4.1  A Necessary Evil?: I’m not some naive idealist.  I know there may be some times when we, as speakers, make compromises and sacrifices in order to achieve something or reach a goal.  In those times, we – I – might bend our own rules and compromise on the stand against pay to speak.  I won’t sit here and promise you that I will never again pay to speak, but I will make my choices as wisely and honestly as I can, as I do genuinely think that pay to speak is bad for everyone.

 

4.2  Starting Out: As I said earlier, I have paid to speak in the past when I was just starting out as a speaker (I’m kind of still just starting out, but I have some presentations under my belt now).  Back then, I didn’t realise how much money conferences make and I didn’t realise that there were conferences who respect and appreciate their speakers enough to pay for their travel and accommodation; I didn’t realise I had a choice.  I honestly don’t know if I could have broken into the world of speaking without ever having to pay to speak, and I don’t know for sure that it’s possible for anyone else yet either.  I don’t blame anyone who thinks pay to speak is their only way to start speaking, and who makes that compromise.

 

4.3  Growing Reach: It’s true that speaking at conferences – especially the more well-known / popular ones – can give speakers more reach and exposure.  Although I have a decent number of followers on Twitter and good readership on this blog, I certainly don’t think I’m “tester famous”.  I know there are a lot more people I could reach with important messages like this one if more people in the community knew about me from seeing me speak at these pay to speak events.  It pains me, but I can’t honestly tell you that I will never compromise on pay to speak in order to reach more people.  Speaking honestly, there might be a time when I do that.

 

4.4  The Call of the Keynote: There’s a certain amount of prestige and status that comes from being invited to give a keynote.  To me, it feels like a recognition of hard work and achievement, and it’s probably a nice stroke to the ego too.  I’ve never been invited to give a keynote as yet, but I bet it would feel pretty amazing.  Again, I can’t honestly tell you that I wouldn’t pay to speak in that instance, or that I wouldn’t let a conference pay for my expenses while knowing that other speakers at the same event still had to pay for their own.  It feels a little selfish to even imagine that scenario, but keynoting is a big deal and, again being completely honest, I might make that compromise in future if I find myself in a position to do so.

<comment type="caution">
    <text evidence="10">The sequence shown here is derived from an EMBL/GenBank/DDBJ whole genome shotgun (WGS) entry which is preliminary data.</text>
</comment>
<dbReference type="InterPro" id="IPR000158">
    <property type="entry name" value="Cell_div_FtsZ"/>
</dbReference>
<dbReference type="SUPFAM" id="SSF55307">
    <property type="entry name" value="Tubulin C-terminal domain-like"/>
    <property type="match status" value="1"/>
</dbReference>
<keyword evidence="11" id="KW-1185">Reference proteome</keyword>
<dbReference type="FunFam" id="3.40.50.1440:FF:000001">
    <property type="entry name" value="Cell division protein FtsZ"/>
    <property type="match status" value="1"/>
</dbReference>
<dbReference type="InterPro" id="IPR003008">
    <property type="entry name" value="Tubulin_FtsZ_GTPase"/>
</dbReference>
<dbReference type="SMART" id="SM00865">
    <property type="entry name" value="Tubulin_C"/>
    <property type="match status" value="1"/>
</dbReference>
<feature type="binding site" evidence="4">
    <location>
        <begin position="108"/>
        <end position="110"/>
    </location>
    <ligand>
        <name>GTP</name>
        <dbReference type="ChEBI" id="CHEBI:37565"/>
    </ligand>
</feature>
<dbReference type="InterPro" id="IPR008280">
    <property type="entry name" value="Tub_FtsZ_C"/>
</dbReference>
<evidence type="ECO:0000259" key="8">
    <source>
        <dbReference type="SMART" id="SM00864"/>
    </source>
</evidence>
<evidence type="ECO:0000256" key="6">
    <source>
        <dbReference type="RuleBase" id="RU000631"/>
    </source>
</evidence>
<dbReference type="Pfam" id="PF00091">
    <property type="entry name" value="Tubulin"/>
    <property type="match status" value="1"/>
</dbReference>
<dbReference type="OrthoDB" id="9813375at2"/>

4.5  No Speaker Guilt: As you can see, there are sacrifices I’ve made and compromises that I might make in future.  I imagine that others have and will be in these situations too.  As much as we need speakers to stand up against pay to speak as well as organisers, sometimes there are hard decisions to make, and we compromise.  If you are a speaker who has or is thinking about compromising, I do not judge you and I do not assign guilt to you.  Know your reasons for your decisions, whatever they may be, and do what feels right to you.  Unfortunately, we sometimes have to play these games in order to get to places where we can do more good.

 

4.6  Source of Income: Some people are lucky enough not only to have their expenses paid by the conference, but to also be paid a monetary fee for their work.  These are most likely the people who regularly run workshops and / or present keynotes.  Don’t forget that being in that position doesn’t necessarily mean having more money to burn than the rest of us.  I was recently asked if I make a living from speaking at conferences around the world.  I don’t, but some people might.  Accepting slots at pay to speak events might be a needed source of income for some people.  Yes, they might be in a more privileged position, but that doesn’t mean this isn’t a compromise they feel they need to make.  No judgement.

 

 

5. Proof that It Can be Done

Last Updated: 07.12.17

 

5.1  Role Models: I mentioned above that there are conferences and events out there that do pay travel and accommodation expenses for all speakers, even some non-profits.  When we see more organisations and individuals doing the right thing, we slowly make it harder for people to claim that it can’t be done.  I am grateful for the role models we have, who are already doing the right thing.

 

5.2  Ministry of Testing: If you’ve followed me for more than a minute, you’ll know that I’m slightly obsessed with all things MoT.  Even though they are not a non-profit, they actively do more for the community than any other organisation I’ve seen.  When you speak at one of their TestBash conferences, MoT will cover all your travel and accommodation costs.  They trust you, so all they ask is that you are sensible and keep costs reasonable.

 

5.3  WeTest: I haven’t had the pleasure of attending or speaking at this New Zealand based conference, but it’s definitely on my to do list for submissions, as their treatment of speakers is incredible.  As a non-profit, not only do they cover all travel and accommodation costs for speakers, but they arrange it all directly in advance, so speakers do not need to have the funds to cover these costs up-front.  This can only be a wonderful thing for diversity and inclusion.  I have so much respect for WeTest for having this policy and hope that other conferences and events will follow suit.  Co-organiser, Katrina Clokie, explains how WeTest have achieved this.